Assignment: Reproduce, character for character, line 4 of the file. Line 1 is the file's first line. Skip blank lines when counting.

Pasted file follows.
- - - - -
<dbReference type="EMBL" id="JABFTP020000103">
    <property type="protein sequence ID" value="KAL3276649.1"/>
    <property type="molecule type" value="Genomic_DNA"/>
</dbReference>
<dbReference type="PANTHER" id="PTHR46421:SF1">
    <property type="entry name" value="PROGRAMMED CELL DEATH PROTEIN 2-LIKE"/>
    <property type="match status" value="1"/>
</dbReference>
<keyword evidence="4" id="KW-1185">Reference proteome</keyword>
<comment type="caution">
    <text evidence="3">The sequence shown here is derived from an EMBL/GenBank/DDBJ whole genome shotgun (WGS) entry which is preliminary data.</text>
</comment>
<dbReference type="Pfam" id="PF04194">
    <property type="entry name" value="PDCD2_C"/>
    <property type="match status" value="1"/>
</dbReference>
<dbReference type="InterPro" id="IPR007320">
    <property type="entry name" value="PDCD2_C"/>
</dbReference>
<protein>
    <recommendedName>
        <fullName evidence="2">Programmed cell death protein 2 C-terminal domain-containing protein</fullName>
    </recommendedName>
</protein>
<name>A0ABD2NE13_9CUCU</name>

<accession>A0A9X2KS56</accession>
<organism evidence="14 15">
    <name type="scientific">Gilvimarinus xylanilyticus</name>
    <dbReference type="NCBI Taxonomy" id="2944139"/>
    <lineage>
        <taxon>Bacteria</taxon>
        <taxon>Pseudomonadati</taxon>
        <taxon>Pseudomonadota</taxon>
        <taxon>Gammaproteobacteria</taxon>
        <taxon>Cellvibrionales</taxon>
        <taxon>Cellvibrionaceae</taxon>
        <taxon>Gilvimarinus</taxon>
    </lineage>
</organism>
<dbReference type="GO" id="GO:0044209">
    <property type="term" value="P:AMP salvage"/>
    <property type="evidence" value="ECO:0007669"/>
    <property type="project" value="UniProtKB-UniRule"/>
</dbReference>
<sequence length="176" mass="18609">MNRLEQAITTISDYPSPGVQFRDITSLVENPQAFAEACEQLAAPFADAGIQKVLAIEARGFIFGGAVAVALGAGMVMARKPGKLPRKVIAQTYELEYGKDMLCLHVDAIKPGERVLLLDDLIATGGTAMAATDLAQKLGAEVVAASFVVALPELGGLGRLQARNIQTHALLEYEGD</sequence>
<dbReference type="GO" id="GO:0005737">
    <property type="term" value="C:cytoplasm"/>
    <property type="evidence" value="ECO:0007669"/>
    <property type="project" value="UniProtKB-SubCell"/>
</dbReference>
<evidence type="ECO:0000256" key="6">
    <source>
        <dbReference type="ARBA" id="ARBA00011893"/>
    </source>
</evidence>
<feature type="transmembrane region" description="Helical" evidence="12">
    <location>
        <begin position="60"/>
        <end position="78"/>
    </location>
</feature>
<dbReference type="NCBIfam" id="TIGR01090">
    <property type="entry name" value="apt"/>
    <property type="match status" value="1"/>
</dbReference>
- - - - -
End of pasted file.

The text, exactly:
</dbReference>